At the same time, it was his successful use of television that gave Nixon traction with the American public. This was most effectively demonstrated by his televised speech in 1952 that addressed allegations of a secret “slush fund” he had purportedly used for personal expenses (Kirchberg 35). Though he called it the “fund speech” (Feeney 42), it has since been remembered as the “Checkers speech” (Monsell 15). Nixon began by addressing Americans as “a man whose honestly and integrity have been questioned” (Monsell 15). Seated off to the side was his wife, Pat Nixon, who offered moral support at important times. Nixon made note that Pat had never been on the government payroll, even though she was “a wonderful stenographer” (Monsell 15). Never using cue cards or the loose collection of notes beside him, Nixon divulged his family’s “entire financial net worth in front of a national television audience, a practice unheard of in the political arena” (Kirchberg 36). Not content with merely reassuring his supporters, Nixon sought to earn an even greater degree of kinship by discussing a gift from a wealthy Texas businessman. Nixon explained:
You know what it was? It was a little cocker spaniel dog in a crate that they sent all the way from Texas . . . and our little girl – Tricia, the six year old – named it Checkers. And you know, the kids love that dog and I just want to say this right now, that regardless of what they say about it, we’re going to keep it. (Kirchberg 36)
The public support Nixon received that night was overwhelming, and the speech was, for the moment, an overwhelming success. However, it also provoked a divided reaction among critics. Of specific interest is Darryl Zanuck’s remark that it was “the most tremendous performance [he’d] ever seen” (Feeney 42). The speech had reduced serious allegations about an illegal fund into “a piece of melodrama, a bit of sleeve pulling, something undignified and mawkish: an address about a dog” (Feeney 42). Three years later, Nixon acknowledged that “he had staged the show” (Monsell 18).
One might note that Nixon had a background as an amateur theatrical performer, and that he had first met his wife at a tryout for a Whittier community theatre production in which they were both cast (Monsell 7). His theatrical background may indicate that Nixon understood enough of stagecraft to manipulate audiences. For example, Nixon “proved” his integrity by using his “daughter and a cocker spaniel for an alibi” (Holst 70). In terms of performance, it was already possible to see that Nixon would play any role required. The speech also gave rise to the public’s sense of “Nixon as man on the make” (Holst 70). The situation made defensive behavior something to be expected but his performance created the impression that “anyone [who was] capable of such self-righteousness and cant cried out for investigation” (Feeney 42).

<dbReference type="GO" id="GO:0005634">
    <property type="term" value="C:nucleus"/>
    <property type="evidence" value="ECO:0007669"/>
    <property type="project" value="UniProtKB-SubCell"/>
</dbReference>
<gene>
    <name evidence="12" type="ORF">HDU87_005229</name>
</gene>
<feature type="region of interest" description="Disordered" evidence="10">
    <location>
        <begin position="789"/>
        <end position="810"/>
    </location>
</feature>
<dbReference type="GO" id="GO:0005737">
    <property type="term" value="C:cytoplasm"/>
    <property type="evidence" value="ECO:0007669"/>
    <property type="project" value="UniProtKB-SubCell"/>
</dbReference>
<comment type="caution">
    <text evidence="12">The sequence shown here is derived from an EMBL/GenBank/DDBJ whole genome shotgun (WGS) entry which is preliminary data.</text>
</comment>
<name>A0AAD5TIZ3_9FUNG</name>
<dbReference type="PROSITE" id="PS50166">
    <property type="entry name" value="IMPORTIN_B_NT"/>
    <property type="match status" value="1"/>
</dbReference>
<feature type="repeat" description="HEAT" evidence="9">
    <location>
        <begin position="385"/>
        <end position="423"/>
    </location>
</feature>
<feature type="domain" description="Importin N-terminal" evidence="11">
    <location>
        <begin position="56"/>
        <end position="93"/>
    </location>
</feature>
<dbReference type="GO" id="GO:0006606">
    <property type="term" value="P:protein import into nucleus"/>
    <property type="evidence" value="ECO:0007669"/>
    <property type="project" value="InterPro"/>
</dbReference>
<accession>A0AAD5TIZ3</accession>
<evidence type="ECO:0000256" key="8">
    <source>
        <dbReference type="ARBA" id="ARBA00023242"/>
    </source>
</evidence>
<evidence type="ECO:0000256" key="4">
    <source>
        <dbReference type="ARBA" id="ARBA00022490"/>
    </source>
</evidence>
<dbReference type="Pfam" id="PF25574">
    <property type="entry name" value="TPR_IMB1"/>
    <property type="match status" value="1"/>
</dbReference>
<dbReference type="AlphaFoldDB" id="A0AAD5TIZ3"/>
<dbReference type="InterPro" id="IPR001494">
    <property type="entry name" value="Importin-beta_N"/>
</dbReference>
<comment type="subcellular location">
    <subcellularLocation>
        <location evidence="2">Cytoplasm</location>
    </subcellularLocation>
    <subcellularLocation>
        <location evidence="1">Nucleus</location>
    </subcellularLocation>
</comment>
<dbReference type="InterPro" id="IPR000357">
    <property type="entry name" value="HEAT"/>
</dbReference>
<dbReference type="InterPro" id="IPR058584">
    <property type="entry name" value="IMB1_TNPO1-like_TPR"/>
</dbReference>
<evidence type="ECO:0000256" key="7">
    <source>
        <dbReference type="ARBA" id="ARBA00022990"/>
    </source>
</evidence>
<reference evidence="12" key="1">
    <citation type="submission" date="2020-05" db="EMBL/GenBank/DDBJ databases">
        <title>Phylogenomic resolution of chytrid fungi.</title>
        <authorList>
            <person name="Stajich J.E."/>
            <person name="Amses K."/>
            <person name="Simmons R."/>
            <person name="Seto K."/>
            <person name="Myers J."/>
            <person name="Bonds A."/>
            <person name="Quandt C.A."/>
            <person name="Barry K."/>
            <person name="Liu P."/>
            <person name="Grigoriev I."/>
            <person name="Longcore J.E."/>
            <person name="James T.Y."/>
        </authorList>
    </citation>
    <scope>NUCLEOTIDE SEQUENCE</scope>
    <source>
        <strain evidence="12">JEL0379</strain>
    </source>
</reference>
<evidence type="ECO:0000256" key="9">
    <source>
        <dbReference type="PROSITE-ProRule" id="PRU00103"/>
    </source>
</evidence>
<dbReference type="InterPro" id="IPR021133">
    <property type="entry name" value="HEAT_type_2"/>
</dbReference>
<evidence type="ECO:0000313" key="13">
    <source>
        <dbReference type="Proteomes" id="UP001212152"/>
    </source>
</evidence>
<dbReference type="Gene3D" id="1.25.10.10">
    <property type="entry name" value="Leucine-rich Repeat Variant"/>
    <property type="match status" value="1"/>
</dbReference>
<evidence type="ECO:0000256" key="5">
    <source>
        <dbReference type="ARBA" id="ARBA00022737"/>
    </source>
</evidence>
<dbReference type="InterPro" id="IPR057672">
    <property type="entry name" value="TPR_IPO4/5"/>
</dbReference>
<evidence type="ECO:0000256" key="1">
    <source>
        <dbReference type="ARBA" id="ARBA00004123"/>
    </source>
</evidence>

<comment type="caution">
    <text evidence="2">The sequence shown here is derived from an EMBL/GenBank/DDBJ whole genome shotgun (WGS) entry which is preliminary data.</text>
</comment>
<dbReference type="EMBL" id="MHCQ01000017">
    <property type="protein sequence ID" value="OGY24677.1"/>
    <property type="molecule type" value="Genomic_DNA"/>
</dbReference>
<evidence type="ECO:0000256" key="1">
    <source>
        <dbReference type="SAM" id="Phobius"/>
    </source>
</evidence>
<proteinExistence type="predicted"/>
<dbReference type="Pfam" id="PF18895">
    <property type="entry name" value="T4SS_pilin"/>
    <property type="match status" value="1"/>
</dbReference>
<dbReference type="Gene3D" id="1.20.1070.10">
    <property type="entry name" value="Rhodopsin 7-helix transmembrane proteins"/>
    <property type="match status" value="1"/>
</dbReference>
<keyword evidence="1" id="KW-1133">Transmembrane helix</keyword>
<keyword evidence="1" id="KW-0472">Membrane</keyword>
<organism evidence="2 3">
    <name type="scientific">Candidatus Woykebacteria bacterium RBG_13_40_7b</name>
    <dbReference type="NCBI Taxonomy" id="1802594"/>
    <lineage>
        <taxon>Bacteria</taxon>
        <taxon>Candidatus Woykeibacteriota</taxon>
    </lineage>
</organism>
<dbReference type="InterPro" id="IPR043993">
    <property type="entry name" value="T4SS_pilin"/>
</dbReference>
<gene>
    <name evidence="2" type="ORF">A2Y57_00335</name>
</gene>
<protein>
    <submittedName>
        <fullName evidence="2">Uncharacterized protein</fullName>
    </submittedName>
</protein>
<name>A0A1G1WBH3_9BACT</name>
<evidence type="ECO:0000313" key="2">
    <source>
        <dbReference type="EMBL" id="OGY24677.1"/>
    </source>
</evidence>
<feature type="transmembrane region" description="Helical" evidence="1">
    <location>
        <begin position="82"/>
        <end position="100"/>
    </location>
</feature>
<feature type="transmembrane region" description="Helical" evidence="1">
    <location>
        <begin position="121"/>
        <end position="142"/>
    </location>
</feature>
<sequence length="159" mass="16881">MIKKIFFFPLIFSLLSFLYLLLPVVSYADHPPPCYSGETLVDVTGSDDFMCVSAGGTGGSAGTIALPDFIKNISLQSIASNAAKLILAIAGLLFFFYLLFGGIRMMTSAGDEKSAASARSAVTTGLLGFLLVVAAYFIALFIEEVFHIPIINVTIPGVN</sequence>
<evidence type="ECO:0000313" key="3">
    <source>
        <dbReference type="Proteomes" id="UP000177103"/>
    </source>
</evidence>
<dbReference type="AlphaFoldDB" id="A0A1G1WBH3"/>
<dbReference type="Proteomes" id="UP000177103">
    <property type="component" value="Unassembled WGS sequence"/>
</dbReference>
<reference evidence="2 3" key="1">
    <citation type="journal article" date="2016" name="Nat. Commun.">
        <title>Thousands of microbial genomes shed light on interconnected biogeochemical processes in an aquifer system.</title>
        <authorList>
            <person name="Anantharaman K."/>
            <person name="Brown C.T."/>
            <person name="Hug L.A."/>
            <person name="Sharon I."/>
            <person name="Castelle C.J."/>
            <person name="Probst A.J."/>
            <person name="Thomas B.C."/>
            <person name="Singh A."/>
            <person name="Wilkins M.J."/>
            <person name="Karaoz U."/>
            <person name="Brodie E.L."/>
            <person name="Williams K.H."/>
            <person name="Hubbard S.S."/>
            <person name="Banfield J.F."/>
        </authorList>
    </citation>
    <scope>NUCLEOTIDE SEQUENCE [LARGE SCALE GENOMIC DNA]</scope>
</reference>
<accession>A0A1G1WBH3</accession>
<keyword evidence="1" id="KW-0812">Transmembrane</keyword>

In the years following Nixon’s terms as president, Stephen Ambrose observed that the “Checkers speech” was uncomfortably similar in terms of theatricality to the “I’m not a crook” speech, which again featured Nixon defending himself against attackers (Feeney 41). When Nixon was elected President in 1968 and again in 1972, attention focused on the ambiguous meaning of his speeches and public appearances. By 1972, Walter Kerr of The New York Times remarked that Nixon “seems an actor to me in the sense that his gestures and inflections have an adopted rather than a reflexive air about them; he is conscious of the role he is playing and he has tried to train himself to its needs” (Monsell 9)
When the Watergate scandal broke, Nixon defended himself continually. On 17 November 1972, he finally appeared to crack when talking to reporters he likely believed were his enemies (Kirchberg 129). Conveying authentic frustration, he stated:
In all my years of public life, I have never obstructed justice. And I think, too, that I could say that in my years of public life, that I welcome this kind of examination, because people have got to know whether or not their President is a crook. Well, I’m not a crook. (Kirchberg 129)
The way this last line is remembered is important when considering Nixon’s public image. Often, the sentence is remembered as “I am not a crook” (Feeney 42). However, Nixon’s delivery is more conversational and the contraction signals informality and authentic feeling. As Mark Feeney notes, by using the phrase “Well, I’m not a crook,” Nixon was trying to tell reporters something (43). However, “I am not a crook” is what is remembered; and its staccato rhythm appears to be an artificial slogan designed to sell something (Feeney 43). For Feeney, the fact that the line has been misremembered alludes to Nixon’s public image as an untrustworthy character; he observes that “it’s the latter we . . . remember Nixon as having said, [because it] reveals something about our fundamental assumptions concerning him” (Feeney 43). In other words, by the 1970s Nixon’s public image as an untrustworthy character had become so dominant that even his ostensibly authentic public appearances came to be viewed as evidence of ulterior motivations lurking just beneath the surface.